Forms on a frame
Like a three-dimensional jigsaw, Robert Adams has carefully balanced L-shaped planes of steel on a slender frame. The steel forms seem to tumble downwards, echoing the diagonal line of the frame, one leg of which stands on a point whereas the other leg is on its flat edge. The total composition is one of harmonious asymmetry. Adams was interested in balance and the suggestion of energy or movement through asymmetry: ‘I am concerned with energy, a physical property inherent in metal. A major aim I would say, is movement, which I seem to get through asymmetry.’ 
The development of forms may suggest a growth pattern as found in nature. Robert Adams was one of a group of artists working in the constructivist style in Britain in the 1950s and 1960s who were influenced by D’Arcy Wentworth Thompson’s book On Growth and Form, published in 1917 and republished in 1942. In the pioneering book, the mathematical biologist identified how the shape of living organisms conforms to mathematical laws, evidencing why patterns are found in nature. The constructivist artists in Britain used industrial materials, like Adams, often in their original colour.
Adams created the structure in steel, which was sprayed in aluminium. Other works that he made were coated with bronze [for example 31575 and 31576]. He liked his sculptures to retain the appearance of metal, so he generally worked in grey or brown, rather than incorporating colours. The welded nature of the work relates to the sculpture that is described as ‘drawing in space’. Like the graphic lines of a pencil, the linear rods describe contour and enclose space. The notion of ‘drawing in space’ has been associated with the welded sculptures of the Spanish artist Julio González, but is also applicable to the works of some of the Russian constructivist artists like Naum Gabo and Antoine Pevsner.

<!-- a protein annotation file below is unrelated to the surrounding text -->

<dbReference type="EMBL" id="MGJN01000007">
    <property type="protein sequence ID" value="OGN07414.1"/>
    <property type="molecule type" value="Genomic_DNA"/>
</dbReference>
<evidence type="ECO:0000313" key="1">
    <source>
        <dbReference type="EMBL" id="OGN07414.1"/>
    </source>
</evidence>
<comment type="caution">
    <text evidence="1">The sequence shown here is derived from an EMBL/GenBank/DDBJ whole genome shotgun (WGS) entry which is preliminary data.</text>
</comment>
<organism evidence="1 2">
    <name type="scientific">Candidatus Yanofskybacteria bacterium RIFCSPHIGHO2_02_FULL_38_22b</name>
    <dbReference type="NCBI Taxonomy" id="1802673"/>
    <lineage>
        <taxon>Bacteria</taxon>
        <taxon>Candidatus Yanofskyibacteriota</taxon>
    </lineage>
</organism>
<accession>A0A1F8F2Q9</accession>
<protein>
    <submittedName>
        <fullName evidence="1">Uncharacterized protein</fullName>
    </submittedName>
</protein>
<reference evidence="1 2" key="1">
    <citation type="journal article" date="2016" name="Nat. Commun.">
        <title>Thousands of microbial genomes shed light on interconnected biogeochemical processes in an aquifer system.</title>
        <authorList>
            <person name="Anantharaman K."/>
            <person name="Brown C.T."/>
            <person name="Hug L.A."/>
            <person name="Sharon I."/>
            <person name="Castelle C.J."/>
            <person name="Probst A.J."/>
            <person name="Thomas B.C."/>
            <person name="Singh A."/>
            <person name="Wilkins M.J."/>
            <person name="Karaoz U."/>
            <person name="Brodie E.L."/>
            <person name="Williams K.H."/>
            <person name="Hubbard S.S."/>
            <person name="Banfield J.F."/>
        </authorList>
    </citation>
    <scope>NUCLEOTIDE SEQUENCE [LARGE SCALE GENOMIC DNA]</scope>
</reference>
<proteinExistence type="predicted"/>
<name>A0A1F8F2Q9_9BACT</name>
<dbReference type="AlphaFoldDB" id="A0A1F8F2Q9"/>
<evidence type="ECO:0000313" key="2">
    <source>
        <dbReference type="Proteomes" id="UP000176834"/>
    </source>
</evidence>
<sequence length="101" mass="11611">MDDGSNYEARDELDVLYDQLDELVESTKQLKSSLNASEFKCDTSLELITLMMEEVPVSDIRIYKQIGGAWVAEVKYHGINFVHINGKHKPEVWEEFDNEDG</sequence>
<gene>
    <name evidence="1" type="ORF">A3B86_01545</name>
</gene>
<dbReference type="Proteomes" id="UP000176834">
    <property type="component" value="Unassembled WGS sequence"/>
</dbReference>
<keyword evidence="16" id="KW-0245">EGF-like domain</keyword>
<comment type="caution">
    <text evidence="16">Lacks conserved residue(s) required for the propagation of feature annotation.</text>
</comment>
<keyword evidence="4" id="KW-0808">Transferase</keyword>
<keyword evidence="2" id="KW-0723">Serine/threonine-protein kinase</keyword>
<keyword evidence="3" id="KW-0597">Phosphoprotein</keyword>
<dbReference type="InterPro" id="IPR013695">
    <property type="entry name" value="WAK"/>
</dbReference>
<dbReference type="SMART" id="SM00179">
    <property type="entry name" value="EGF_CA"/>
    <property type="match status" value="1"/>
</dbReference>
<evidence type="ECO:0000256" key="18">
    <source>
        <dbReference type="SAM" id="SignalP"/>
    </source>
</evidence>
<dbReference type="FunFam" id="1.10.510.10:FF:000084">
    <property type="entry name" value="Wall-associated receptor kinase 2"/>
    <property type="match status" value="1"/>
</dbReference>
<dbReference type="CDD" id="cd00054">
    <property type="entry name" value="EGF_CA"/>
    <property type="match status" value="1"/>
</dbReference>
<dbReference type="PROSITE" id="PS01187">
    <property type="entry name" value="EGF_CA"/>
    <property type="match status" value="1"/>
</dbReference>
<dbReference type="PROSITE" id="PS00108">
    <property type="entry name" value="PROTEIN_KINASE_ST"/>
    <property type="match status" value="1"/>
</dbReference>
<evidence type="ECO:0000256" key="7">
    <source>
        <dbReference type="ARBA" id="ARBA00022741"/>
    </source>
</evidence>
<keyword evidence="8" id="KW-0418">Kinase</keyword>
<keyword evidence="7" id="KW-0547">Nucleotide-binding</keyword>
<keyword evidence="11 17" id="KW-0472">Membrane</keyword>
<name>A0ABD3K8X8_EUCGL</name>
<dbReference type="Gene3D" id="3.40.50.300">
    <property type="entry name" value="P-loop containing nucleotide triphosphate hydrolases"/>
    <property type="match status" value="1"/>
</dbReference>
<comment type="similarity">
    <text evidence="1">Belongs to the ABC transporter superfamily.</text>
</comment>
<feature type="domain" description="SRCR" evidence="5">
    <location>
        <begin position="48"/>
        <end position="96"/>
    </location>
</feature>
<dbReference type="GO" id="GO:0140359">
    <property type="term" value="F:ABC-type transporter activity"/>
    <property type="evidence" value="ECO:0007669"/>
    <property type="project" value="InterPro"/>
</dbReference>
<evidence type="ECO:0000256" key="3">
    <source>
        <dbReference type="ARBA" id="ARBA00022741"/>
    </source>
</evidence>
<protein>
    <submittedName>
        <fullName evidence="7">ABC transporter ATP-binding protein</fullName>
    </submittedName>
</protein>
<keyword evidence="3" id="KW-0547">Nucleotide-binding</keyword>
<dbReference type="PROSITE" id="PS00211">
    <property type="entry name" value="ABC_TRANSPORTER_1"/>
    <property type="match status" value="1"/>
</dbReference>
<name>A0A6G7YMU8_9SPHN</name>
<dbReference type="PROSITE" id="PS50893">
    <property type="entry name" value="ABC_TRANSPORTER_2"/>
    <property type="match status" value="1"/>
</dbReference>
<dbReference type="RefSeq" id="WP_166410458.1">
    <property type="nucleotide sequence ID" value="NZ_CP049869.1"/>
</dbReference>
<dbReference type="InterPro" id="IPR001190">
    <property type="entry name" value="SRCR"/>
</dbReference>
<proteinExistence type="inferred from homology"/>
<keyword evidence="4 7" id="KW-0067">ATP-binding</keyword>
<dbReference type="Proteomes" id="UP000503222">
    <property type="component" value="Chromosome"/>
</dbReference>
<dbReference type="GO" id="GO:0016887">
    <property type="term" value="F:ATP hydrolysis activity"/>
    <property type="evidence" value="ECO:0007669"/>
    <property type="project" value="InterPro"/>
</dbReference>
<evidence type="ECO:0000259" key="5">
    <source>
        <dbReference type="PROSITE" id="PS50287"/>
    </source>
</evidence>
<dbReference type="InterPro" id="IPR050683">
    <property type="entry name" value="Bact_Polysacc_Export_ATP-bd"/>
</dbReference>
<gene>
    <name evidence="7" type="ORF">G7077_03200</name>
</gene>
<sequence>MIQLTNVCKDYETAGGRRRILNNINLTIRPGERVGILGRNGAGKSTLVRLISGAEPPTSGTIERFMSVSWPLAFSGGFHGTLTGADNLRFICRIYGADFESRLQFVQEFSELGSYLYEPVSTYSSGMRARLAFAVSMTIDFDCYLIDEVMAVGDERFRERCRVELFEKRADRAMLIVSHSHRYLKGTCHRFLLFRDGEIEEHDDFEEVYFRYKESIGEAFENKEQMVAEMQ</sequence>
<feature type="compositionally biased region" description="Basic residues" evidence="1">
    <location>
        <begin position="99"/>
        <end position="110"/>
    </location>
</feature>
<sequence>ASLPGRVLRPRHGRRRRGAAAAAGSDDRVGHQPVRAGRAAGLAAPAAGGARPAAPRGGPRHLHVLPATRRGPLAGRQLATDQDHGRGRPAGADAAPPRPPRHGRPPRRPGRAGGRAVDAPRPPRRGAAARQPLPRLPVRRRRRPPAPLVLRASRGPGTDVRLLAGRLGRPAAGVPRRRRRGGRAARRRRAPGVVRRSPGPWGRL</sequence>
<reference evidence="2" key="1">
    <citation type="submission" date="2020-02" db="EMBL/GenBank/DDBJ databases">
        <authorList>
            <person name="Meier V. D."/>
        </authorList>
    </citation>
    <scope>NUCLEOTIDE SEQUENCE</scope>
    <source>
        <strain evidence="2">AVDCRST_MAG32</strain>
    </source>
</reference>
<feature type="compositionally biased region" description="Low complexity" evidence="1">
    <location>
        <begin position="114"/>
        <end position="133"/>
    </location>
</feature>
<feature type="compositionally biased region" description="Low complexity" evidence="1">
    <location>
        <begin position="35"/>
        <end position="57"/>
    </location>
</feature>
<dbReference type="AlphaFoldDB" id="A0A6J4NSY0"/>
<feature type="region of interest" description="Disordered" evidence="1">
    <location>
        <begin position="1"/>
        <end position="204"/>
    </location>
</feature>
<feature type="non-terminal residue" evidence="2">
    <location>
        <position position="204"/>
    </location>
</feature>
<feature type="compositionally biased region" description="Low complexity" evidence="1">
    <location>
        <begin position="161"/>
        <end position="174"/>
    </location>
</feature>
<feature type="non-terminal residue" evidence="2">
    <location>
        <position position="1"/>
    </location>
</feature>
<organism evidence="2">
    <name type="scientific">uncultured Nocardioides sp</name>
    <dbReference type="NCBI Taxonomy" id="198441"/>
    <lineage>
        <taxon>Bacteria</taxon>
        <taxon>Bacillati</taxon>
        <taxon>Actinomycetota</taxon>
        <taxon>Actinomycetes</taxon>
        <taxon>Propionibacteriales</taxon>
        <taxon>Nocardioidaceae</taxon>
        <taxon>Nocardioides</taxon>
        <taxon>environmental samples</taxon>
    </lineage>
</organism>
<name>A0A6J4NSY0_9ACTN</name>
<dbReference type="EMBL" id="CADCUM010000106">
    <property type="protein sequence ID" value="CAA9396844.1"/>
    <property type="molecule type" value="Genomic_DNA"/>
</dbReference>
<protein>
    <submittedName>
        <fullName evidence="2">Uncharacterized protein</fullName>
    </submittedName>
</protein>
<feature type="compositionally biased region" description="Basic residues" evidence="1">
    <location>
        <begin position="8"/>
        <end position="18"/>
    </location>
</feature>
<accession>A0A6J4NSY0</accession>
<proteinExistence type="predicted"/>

The Sainsbury Centre has the most important body of work by Robert Adams in a public collection in the UK with 27 sculptures and 8 works on paper. They were acquired by collectors Joyce and Michael Morris and bequeathed to the Sainsbury Centre in 2016.
Tania Moore, May 2021
 Alastair Grieve, The Sculpture of Robert Adams (London: Lund Humphries, 1992), p.76.
Alastair Grieve, Constructed Abstract Art in England: A Neglected Avant-Garde (New Haven and London: Yale University Press, 2005)
Bought by Michael Morris from the artist in 1965.
In October 1984, the University of East Anglia accepted a planned bequest from Joyce and Michael Morris (UEA Alumni). Michael died in 2009 and Joyce in December 2014 when the couple's wishes were implemented.